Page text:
In Iowa, small fry, big friends

State’s early pri­mary lets lo­cal law­mak­ers get a boost from pres­i­den­tial hope­fuls.

Los Angeles Times - - FRONT PAGE - By Seema Mehta

WEST DES MOINES, IOWA — Wis­con­sin Gov. Scott Walker en­tered a fundraiser in a cav­ernous barn on a re­cent sunny Satur­day af­ter­noon to the f lashes of cell­phone cam­eras and throngs of peo­ple seek­ing a hand­shake and a selfie.

The front-run­ner in Iowa among those seek­ing the GOP nom­i­na­tion was the guest of honor, but he wasn’t rais­ing money for a White House bid. The haul would go to Chad Airhart, the recorder for Dal­las County in cen­tral Iowa.

“Thanks for let­ting us come by and join with you; thanks for your lead­er­ship,” Walker told Airhart as the recorder’s sup­port­ers ate bratwurst and baked beans, sur­rounded by hang­ing cow hides and sad­dles. “I’m hon­ored to be here to­day.”

In much of the na­tion, a top pres­i­den­tial prospect wouldn’t bother show­ing up to raise money for a lo­cal of­fi­cial who han­dles pa­per­work for a county of 66,000 peo­ple.

But in Iowa, lo­cal politi­cians are show­ered in love for one im­por­tant rea­son: They are gate­keep­ers to vot­ers and party ac­tivists who will pro­vide ac­cess to their net­works and com­mit time to White House can­di­dates hop­ing to make a splash in the state that holds the first pres­i­den­tial nom­i­nat­ing con­test.

“I don’t know if ‘spoiled’ is the right word,” said Airhart, who has en­dorsed Walker even though the gover­nor has not for­mally an­nounced his can­di­dacy. “I would say we’re blessed in Iowa to have this op­por­tu­nity.”

Repub­li­can Rep. David Young, a fresh­man Iowa con­gress­man, was more blunt.

“I use them, they use me,” Young said.

This year, he has raised thou­sands of dol­lars for his re­elec­tion cam­paign at a dessert re­cep­tion head­lined by for­mer Florida Gov. Jeb Bush, a pizza par­lor fundraiser with for­mer Texas Gov. Rick Perry and a gath­er­ing at a farm-themed restau­rant with Walker. In turn, the prospec­tive can­di­dates got to meet hun­dreds of Young’s sup­port­ers.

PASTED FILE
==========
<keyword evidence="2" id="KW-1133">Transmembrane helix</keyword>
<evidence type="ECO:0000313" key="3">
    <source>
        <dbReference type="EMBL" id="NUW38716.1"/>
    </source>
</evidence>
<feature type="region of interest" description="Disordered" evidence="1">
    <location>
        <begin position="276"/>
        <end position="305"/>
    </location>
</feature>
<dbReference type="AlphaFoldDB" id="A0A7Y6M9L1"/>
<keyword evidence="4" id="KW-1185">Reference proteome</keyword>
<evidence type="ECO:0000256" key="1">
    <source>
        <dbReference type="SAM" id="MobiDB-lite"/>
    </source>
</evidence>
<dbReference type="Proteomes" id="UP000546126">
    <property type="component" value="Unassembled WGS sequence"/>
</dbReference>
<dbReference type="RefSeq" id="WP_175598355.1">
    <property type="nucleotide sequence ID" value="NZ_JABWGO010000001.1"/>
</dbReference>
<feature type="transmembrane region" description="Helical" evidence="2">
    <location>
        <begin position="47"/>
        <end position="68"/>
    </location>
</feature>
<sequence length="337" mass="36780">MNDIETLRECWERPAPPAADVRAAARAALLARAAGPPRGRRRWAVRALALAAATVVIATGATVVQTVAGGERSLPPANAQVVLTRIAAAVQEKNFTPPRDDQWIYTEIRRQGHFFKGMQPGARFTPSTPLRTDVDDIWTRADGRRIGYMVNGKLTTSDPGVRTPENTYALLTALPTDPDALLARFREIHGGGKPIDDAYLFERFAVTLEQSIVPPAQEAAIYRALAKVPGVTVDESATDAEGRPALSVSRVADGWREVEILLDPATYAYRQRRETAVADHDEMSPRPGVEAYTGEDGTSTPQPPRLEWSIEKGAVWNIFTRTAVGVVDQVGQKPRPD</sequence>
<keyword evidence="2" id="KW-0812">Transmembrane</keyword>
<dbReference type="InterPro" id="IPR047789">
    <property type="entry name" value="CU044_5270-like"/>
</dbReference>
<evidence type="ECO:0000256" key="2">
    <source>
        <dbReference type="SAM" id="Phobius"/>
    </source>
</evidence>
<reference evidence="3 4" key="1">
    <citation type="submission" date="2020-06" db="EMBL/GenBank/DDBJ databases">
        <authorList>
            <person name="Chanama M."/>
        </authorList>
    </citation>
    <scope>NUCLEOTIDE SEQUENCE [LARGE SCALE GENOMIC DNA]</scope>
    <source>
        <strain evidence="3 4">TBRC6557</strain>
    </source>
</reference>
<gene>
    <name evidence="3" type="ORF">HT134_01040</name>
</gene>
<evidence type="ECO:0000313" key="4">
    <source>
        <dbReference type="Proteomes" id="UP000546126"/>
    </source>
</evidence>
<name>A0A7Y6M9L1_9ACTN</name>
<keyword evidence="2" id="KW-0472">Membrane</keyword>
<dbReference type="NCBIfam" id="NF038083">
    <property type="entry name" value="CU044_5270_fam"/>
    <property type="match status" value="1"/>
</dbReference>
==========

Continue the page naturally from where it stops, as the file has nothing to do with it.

“It’s mu­tu­ally un­der­stood and it’s ac­cepted,” Young said. “It’s all OK be­cause we’re unique here in Iowa be­cause we’re first in the na­tion.”

In the lead-up to the 2012 Iowa cau­cuses, can­di­dates such as even­tual GOP nom­i­nee Mitt Rom­ney an­nounced dozens of new sup­port­ers who in­cluded state­house lead­ers and the mayor of De Soto, a town of 1,050 peo­ple. Court­ing lo­cal lead­ers also oc­curs in the other early-vot­ing states of New Hamp­shire, South Carolina and Ne­vada.

An­other way White House hope­fuls curry fa­vor is through po­lit­i­cal ac­tion com­mit­tees. Bush’s Right to Rise lead­er­ship PAC, for ex­am­ple, has an­nounced con­tri­bu­tions of more than $240,000 since be­ing formed in Jan­uary. Can­di­dates and par­ties in the four early states have re­ceived onethird of that.

Cal­i­for­nia, which is un­likely to play a role in the nom­i­nat­ing con­test be­cause of its late pri­mary, has Repub­li­can can­di­dates swarm­ing the state rais­ing money, but they rarely hold public events or court small-town may­ors.

“We are for­tu­nate! Put as many ex­cla­ma­tion points af­ter that as pos­si­ble,” said Jeff Kauf­mann, chair­man of the Iowa Repub­li­can Party. “I can’t ex­press how for­tu­nate Iowa is to be a carve-out state … but with that comes some pretty sig­nif­i­cant re­spon­si­bil­ity.”

Airhart, a sev­enth-gen­er­a­tion Iowan, grew up poor; his par­ents were teenagers when he was born, and his fa­ther spent time in jail. He said his up­bring­ing on the East Side of Des Moines never sug­gested that he would be­come an elected of­fi­cial who min­gles with pres­i­den­tial can­di­dates.